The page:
December 19, 1981
When the Cowboys came to the Meadowlands for the final game of the 1981 season, the Giants had a chance to do something they hadn’t done in 18 seasons: make the playoffs. It was a cold, windy day at Giants Stadium, producing a defensive battle that played to the club’s lone advantage. After a scoreless first half, the Giants broke the ice on a Scott Brunner TD pass. Brunner had taken over from young Phil Simms after Simms suffered an injury in Week 11. The Cowboys responded with 10 points in the 4th quarter to take the lead, and looked to run out the clock as the two-minute warning approached. But Tony Dorsett bobbled a pitch-out and George Martin recovered on the Giants’ 45. Moments later, Joe Danelo (right)—who had missed two field goals and almost blew an extra point—used the wind to his advantage and hooked a 40-yarder between the posts to tie the game. In overtime, Dorsett fumbled again, leading to a 33-yard attempt by Danelo. Who split he uprights to win the game.
September 21, 1986
The Jets and Dolphins played some epic games during the Dan Marino era and this was the highest-scoring of them all. Marino threw for 448 yards and a career-best 6 touchdowns, while Ken O’Brien (left) completed 29 of 43 passes for 479 yards and five scores, including four to Wesley Walker. Miami held a 45–38 lead late in the 4th quarter when O’Brien and Walker connected on a 21-yard TD pass with no time on the clock to force overtime. Two minutes and 35 seconds into the extra period, the two reconnected on a 43-yarded to win the game, 51–45. Walker had nearly worn the game’s goat horns—in the 4th quarter he fumbled on his own 27, leading to the Dolphins’ go-ahead score.
October 23, 2000
The Jets trailed Miami 30–7 in the fourth quarter of a Monday Night Football game, only to tie the score and win by a field goal in overtime. The game, which has since been immortalized as The Monday Night Miracle, saw Gang Green tie the score twice in the final moments. After knotting the score 30–30, Jets fans watched in horror as Jay Fielder hit Leslie Shepherd on a 46-yard TD pass. Vinny Testaverde (right) drove the Jets back down the field, and tied the game on a tackle-eligible play to lineman Jumbo Elliott. It was the third TD scored that quarter by a Jet who had never caught a scoring pass. The fourth-quarter comeback was the largest in league history. John Hall won the game 40–37 midway through the overtime period with a 40-yard field goal.
January 14, 2001
Despite hosting the Minnesota Vikings in the NFC Championship Game, the Giants entered the contest as a 2-point underdog. The Viking offense was a juggernaut that had to be kept off the field. Offensive coordinator Sean Payton detected a weakness in Minnesota’s secondary and drew up a gameplan to exploit it. Two minutes into the game, Kerry Collins hit Ike Hilliard with a TD pass. After the Vikings fumbled the ensuing kickoff, Collins spotted blocking back Greg Comella open in the end zone and drilled a pass that Comella caught in self-defense to give Big Blue a 14–0 lead. Daunte Culpepper looked to get his team back in the game, hitting Cris Carter with a perfect pass in the end zone. But Emmanuel McDaniel ripped it out of Carter’s hands for an interception. The Vikings never recovered, and Bog Blue poured it on to win 41–0. It was the second-most lopsided shutout in NFL postseason history. Collins executed Payton’s plan to perfection, torching the secondary for 381 yards and 5 touchdowns. The Giants amassed 404 more total yards than the Vikings—the largest discrepancy in the history of the playoffs. The much-maligned Giants were on their way to the Super Bowl (which they lost) but owner Wellington Mara was determined to celebrate with the fans rught then and there. “This is the Giants team that was referred to as the worst ever to win home-field advantage in the National Football League,” he growled into the PA system. “Today, on this field of painted mud, we proved that we’re the worst team to ever win the National Football Conference championship.”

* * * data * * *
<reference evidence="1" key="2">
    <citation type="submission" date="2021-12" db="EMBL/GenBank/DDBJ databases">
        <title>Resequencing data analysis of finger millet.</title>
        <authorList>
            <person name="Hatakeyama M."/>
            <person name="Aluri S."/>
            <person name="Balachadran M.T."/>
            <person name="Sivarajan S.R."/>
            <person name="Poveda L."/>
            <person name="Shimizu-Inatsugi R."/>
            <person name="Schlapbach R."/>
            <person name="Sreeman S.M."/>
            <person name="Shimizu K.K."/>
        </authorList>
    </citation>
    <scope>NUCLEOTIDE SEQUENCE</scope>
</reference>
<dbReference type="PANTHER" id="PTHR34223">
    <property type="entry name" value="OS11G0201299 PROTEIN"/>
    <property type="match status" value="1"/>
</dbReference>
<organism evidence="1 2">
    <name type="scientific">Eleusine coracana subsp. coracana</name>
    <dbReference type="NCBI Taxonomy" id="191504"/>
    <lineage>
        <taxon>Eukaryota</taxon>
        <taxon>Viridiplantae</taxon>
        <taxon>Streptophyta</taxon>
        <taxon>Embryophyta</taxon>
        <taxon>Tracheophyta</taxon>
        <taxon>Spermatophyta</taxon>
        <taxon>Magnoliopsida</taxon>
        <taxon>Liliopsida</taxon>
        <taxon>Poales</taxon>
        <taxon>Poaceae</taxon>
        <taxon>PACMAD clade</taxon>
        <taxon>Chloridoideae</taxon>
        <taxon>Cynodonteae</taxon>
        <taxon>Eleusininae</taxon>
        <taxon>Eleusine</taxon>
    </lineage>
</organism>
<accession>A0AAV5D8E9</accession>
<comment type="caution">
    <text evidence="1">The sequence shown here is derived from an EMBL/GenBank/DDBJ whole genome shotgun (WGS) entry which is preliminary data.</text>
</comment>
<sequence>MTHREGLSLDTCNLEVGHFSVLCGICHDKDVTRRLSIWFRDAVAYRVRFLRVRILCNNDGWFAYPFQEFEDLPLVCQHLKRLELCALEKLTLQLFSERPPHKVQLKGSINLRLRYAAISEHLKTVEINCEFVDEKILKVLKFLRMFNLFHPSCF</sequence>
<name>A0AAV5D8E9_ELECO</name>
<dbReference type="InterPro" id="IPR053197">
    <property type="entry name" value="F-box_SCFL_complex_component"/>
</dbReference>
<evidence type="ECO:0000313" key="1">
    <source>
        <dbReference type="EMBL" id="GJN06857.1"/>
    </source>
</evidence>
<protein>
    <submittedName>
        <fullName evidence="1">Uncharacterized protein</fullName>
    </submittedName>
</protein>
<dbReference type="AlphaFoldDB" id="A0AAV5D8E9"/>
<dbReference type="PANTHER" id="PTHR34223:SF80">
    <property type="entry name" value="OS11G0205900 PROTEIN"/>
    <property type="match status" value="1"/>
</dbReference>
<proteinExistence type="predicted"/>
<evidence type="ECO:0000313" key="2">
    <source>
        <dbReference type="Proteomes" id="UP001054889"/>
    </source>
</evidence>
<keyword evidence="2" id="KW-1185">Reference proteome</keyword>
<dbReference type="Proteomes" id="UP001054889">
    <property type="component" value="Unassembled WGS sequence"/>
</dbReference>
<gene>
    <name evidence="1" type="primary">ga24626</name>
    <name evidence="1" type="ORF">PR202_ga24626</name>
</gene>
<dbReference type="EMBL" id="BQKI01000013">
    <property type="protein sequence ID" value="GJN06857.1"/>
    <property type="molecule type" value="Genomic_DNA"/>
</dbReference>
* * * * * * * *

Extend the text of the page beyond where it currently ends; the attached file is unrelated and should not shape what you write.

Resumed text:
January 4, 2003
The Jets were playing with house money as the playoffs began. Given up for dead with 1 win in their first 5 games, they squeaked into the playoffs only to find themselves hosting Peyton Manning and the Colts. In the first playoff game to feature two African American head coaches (Tony Dungy and Herman Edwards), Jets QB Chad Pennington (right) ended up making all the headlines when he out-passed Manning and propelled New York to a 41–0 win. The game opened with a 56-yard TD catch and run by Richie Anderson on a screen pass. It set a team record for the longest postseason scoring play. Manning suffered from poor pass protection and a half-dozen drops. Meanwhile, Pennington’s three scoring passes tied Joe Namath’s team playoff record.
November 9, 2006
When Rutgers scheduled Louisville for a November game, no one in the world imagined that the Scarlet Knights would be 8–0 and climbing in the national rankings. Even so, when the #3-ranked Cardinals rolled into Piscataway, even the most ardent Rutgers fans secretly feared a blowout. Playing on national TV, the Scarlet Knights not only held their own, they played Louisville to a 25–25 standoff and had the ball with less than a minute left. Kicker Jeremy Ito had a chance to win the game, but missed a chip shot. Incredibly, a Cardinals player was off sides and Rutgers had another shot. This time Ito drilled the kick and set off utter pandemonium, as tens of thousands of fans and students flooded the field. The victory put the school on the football map. Literally. The previous year, at the Insight Bowl in Phoenix, the players were constantly being asked the same question: Where’s Rutgers?